How to cap server load?

I really want to ensure that my web servers are not overloaded.

Can I do this with nginx?

That is, is there a variable I could test to decide whether nginx should
send the request to the local PHP backend or to forward the request to
other nginx servers in the server farm, based on the load of the PHP
backend? Maybe a variable that contains how many concurrent requests to
nginx are waiting for a response?

You need to test the response time of a sample php script. Mark the
back end as down if it fails the response time threshold a certain
number of times. After you back off, it should recover health if your
algorithm is working. Remember, the database is likely to be the
ultimate performance issue with php performance.


Stefan C.
https://www.scaleengine.com/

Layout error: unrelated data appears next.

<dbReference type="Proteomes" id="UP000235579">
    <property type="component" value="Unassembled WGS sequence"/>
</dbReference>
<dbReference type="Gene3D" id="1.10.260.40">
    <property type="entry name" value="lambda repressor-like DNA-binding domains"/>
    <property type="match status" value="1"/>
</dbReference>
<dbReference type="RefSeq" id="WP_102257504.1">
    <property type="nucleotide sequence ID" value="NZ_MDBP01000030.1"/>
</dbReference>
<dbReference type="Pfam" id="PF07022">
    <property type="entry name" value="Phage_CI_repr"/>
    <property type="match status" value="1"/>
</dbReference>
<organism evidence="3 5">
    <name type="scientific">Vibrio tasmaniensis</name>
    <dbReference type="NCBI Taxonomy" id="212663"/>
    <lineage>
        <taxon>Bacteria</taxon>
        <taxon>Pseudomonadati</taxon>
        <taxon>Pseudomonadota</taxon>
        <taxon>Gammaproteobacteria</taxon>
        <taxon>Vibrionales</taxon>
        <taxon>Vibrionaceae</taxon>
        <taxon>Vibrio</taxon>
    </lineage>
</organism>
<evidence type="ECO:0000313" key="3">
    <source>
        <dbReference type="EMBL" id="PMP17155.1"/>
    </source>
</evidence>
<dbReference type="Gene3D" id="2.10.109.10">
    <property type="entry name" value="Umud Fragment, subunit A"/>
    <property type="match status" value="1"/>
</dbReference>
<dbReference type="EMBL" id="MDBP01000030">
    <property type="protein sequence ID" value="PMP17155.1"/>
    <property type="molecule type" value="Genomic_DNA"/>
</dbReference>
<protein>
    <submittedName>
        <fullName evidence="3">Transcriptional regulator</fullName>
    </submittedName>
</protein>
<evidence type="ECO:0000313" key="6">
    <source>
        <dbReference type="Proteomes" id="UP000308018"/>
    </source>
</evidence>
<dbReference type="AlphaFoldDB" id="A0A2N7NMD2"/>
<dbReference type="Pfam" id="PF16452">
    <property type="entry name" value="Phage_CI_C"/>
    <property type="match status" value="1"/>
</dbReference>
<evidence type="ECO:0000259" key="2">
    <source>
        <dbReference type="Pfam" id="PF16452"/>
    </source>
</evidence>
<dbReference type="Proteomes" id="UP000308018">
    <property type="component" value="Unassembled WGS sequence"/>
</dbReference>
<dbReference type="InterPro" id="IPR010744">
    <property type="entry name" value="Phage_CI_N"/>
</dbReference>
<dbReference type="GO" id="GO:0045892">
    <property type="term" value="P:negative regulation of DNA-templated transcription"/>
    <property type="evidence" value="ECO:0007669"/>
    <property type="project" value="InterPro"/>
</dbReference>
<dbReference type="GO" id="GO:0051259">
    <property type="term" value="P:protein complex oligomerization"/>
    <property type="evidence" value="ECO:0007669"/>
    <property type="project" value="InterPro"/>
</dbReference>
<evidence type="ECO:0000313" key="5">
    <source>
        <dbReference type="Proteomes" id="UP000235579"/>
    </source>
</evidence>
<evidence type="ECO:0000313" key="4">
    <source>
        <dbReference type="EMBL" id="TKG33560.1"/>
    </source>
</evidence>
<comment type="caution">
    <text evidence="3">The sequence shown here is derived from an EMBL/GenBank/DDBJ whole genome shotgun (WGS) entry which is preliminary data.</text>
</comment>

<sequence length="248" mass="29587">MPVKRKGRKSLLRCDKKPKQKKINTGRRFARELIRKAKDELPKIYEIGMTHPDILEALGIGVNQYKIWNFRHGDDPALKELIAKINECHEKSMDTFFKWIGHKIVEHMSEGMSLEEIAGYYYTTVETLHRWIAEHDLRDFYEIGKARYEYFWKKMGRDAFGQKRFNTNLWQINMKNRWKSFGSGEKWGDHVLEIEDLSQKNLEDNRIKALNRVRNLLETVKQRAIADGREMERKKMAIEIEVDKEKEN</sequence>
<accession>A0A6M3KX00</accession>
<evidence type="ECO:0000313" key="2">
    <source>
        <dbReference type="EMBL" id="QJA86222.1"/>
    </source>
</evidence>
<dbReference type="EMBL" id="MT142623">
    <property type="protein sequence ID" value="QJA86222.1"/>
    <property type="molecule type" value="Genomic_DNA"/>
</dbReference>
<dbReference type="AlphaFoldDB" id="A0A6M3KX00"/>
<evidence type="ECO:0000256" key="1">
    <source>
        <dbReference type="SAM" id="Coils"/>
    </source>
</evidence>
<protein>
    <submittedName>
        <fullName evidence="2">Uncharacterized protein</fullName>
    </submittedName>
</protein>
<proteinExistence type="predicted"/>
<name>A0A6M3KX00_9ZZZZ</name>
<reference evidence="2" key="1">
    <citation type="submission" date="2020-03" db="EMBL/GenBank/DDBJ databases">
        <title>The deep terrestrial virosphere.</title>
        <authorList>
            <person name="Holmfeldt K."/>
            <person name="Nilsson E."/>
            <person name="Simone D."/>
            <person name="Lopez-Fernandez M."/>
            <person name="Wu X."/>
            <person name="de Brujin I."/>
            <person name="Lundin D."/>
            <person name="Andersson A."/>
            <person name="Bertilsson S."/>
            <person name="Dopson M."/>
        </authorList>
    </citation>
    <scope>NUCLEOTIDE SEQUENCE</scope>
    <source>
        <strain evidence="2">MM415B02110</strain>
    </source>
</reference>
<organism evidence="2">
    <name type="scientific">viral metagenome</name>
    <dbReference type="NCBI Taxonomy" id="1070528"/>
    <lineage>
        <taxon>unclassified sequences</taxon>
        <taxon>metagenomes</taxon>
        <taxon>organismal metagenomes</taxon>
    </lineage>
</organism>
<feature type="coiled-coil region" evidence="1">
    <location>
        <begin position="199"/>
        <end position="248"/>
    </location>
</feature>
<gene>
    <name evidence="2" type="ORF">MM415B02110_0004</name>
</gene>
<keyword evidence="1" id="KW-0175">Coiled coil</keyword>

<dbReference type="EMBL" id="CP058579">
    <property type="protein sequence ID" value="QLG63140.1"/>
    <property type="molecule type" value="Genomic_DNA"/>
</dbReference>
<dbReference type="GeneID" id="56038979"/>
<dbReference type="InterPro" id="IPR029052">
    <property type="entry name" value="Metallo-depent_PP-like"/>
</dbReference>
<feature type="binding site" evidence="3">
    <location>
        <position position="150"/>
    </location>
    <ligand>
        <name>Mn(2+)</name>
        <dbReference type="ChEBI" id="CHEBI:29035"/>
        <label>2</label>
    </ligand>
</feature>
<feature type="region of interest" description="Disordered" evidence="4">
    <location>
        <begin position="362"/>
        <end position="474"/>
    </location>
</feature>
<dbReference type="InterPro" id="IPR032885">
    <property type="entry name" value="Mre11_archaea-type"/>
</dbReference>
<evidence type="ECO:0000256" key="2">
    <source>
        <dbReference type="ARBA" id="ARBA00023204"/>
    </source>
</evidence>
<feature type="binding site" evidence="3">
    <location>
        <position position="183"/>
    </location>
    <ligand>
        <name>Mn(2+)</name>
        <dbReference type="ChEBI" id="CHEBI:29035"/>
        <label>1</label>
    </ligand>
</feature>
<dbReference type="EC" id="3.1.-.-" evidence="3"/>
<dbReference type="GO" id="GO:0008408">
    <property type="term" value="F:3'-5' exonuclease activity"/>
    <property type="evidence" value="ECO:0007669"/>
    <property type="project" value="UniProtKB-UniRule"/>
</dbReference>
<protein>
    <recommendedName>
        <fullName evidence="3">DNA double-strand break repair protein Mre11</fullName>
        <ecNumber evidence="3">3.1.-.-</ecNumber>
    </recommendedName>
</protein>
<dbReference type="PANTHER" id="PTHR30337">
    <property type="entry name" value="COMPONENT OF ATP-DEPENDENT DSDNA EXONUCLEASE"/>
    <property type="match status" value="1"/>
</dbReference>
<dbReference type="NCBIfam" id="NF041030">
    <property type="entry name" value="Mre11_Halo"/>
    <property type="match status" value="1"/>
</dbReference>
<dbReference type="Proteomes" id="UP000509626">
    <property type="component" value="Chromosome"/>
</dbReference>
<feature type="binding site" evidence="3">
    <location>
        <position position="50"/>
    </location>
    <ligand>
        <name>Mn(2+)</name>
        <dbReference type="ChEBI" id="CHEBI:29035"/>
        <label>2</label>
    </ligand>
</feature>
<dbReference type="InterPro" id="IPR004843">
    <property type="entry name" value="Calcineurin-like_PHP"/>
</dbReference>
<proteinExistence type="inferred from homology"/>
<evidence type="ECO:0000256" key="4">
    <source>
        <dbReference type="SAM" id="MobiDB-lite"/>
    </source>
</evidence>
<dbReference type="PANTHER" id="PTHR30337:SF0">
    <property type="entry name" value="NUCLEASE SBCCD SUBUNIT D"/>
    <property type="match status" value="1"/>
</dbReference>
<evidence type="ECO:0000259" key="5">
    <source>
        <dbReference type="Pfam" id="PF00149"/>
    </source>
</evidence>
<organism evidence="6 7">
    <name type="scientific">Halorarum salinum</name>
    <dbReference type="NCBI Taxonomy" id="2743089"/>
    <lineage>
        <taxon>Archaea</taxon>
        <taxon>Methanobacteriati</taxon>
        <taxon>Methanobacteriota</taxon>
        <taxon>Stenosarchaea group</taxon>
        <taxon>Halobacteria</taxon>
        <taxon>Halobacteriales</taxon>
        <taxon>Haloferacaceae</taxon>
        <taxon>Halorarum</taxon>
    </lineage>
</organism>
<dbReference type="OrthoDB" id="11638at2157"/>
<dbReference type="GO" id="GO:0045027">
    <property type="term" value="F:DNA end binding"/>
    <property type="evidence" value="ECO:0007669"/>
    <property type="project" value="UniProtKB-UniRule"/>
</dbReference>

Good idea of measuring actual response time, but I’m just looking to for
a more crude limit of setting a maximum number of concurrent requests
for the localhost server before requests are “bounced” to another
backend.

But, do you know how to do the “response time” limit within NGINX? Or,
do I need to do this test with scripts outside NGINX and have all load
balancers that send requests to this backend do health checks (again
outside NGINX) and edit configuration file and reload NGINX?

If so, I might as well put HAProxy in front of NGINX which can do what I
want.

I was looking for a simple way within NGINX to see how many concurrent
requests there are for the localhost backend.

Just exploring my options…

Kevin

There are a number of ways; varnish does this with its director back
end definitions, gdnsd also lets you use health checks to manage
server pools, and you have mentioned haproxy. The reason I mentioned
database at the beginning, is that you ultimately have to “protect”
the database with your system, by identifying which requests are
hurting you most frequently, and looking for creative ways to reduce
that pressure on the database. Unless you can provide relief and
backend pool management with a protection system, you can make things
worse with larger webservers and more backends.

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